A books section is devoted to reviewing either new guidebooks or books with a travel theme and an article called "A beginner's Guide to Music" this month featuers the music of Argentina. Water bottles and carry-on cases face consumer tests and 'Tat or Treasure' seeks out the tackiest souvenirs money can buy - this month a mosque shaped alarm clock from Amman. Finally there is a diary of festivals and events to do with travel (trade fairs, exhibitions, etc), lectures and meetings of travel clubs around the UK along with television and radio listings for travel programmes.
Judging from the destinations covered and looking at the advertisers featured in Wanderlust, the magazine is directed at more than just your aveage backpacker despite the emphasis on independent travel and living like the locals you get from the advice sections and shorter articles. The longer artcles seem to me to heavily promote organised group travel (for the further away destinations) and the classified ads section at the back of the magazine does tend to focus most heavily on this kind of travel. In addition, there is quite a heavy leaning towards more active pursuits - especially ones which require a degree of training and/or specialist equipment. One has to question whether Wanderlust's claims to be a magazine for "real travellers" has much substance.
However, Wanderlust does feature some rather good writing and the depth of knowledge demonstrated by its journalists is consistently good. In an article on "Isle Royale" (a national park in the middle of Lake Superior) Piers Pickard writes "and it was wonderful. Tom and Laura set off on one trail, I walked into the forest on another. I soon realised that there was no Brysonesque monotony to the forests here. The woods had different personalities that made them a joy to hike in. One minute I'd be crunching along through dapple-lighted, peely-barked paper birch forest. The next I was padding, silent as a wolf, on a bed of pine-needles, under thick boughs that blocked out all sunlight. Or I'd come to a planked walkway over a vermillion swamp, sunlight reflecting off the still water. With every step I took, civilisation got further away".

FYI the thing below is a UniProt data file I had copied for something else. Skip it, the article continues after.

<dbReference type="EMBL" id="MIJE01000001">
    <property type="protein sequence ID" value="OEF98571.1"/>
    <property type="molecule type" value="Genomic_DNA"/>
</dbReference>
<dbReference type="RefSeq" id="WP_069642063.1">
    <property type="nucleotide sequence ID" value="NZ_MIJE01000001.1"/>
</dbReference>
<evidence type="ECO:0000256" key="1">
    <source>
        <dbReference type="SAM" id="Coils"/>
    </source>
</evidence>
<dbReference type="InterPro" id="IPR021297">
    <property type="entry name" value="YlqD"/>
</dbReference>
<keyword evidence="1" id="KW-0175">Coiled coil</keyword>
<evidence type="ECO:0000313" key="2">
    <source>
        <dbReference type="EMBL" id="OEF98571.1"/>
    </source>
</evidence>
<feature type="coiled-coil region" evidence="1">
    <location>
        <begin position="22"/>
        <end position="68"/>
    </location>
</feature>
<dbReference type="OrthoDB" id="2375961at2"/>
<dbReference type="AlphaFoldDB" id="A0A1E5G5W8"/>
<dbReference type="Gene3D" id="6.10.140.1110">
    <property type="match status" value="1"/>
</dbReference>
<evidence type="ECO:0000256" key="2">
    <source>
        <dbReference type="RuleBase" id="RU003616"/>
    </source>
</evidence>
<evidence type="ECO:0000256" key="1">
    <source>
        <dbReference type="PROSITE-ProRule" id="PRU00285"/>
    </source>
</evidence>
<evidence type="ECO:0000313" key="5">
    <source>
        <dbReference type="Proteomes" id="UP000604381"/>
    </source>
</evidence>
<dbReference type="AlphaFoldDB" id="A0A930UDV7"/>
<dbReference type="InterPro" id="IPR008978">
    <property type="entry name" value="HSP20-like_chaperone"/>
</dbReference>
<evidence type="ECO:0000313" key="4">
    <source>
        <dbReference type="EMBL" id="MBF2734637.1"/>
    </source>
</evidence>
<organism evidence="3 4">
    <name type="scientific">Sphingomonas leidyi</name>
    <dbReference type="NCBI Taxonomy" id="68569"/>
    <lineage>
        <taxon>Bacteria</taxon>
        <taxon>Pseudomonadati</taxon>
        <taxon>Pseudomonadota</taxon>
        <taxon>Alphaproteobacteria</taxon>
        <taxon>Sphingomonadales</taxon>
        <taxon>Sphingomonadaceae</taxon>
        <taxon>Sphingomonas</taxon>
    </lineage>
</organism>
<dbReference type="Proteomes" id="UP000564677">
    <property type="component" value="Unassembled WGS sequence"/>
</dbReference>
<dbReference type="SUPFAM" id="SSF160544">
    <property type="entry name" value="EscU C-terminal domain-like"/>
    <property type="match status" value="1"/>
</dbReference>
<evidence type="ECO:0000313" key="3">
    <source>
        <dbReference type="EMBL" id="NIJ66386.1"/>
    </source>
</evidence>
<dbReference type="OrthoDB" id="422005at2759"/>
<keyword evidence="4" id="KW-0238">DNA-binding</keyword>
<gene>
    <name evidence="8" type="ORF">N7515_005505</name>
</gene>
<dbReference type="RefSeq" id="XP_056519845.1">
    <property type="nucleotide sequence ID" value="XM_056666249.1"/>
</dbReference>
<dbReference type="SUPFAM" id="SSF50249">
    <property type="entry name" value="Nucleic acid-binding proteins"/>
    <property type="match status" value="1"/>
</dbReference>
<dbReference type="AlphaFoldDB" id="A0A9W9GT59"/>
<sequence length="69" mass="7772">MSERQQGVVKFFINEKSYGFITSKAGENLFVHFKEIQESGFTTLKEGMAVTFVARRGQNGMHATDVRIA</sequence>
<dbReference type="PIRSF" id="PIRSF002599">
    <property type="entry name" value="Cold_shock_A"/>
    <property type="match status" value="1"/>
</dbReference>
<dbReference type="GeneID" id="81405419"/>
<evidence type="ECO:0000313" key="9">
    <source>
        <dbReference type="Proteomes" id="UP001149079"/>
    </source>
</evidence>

Placed alongside quality photography, the result is a rather attractive magazine though it is one which can't quite decide whether it wants to embrace the whole cheap and cheerful weekend thing (with its regular updates on the new Easyjet and Ryannair routes) or just be more aloof and tell us about some of the more remote corners of the world which have been barely touched by tourists. I would say that this is a matter that the Wanderlust editiorial team really must decide on. Yes, the two could sit comfortably in one publication (as with the Sunday Times Travel Magazine) but here they don't.
I believe that this is down to the advertising featured in the magazine. Of one hundred and sixty pages, forty-eight are given over to advertising and promotion of the magazine's subscription offer. That's an incredible one third of the magazine given over to advertising! Oh yes, you can save 25% by subscribing, but you still lose a third of your pages to the ads. What's more the adverts have this magazine firmly tied to the organised group travel side of the industry, belying claims that this publication is for "real travellers". Wouldn't real travellers just cut out the middleman and do it themselves?
For quality of writing and photography Wanderlust stands out from other publications but it does not warrant its price tag. It needs to give equal coverage to different kinds of independent travel or improve its article to advertising ratio if it wishes to continue in an increasingly competitive market. Recommended for the serious traveller looking to research destinations or the armchair traveller who wants to read quality writing on any destination but not for the budget traveller or the average backpacker looking to do Europe, Australia or Indonesia on the cheap.
Summary: Glossy, good-looking and articulate - a good travelling companion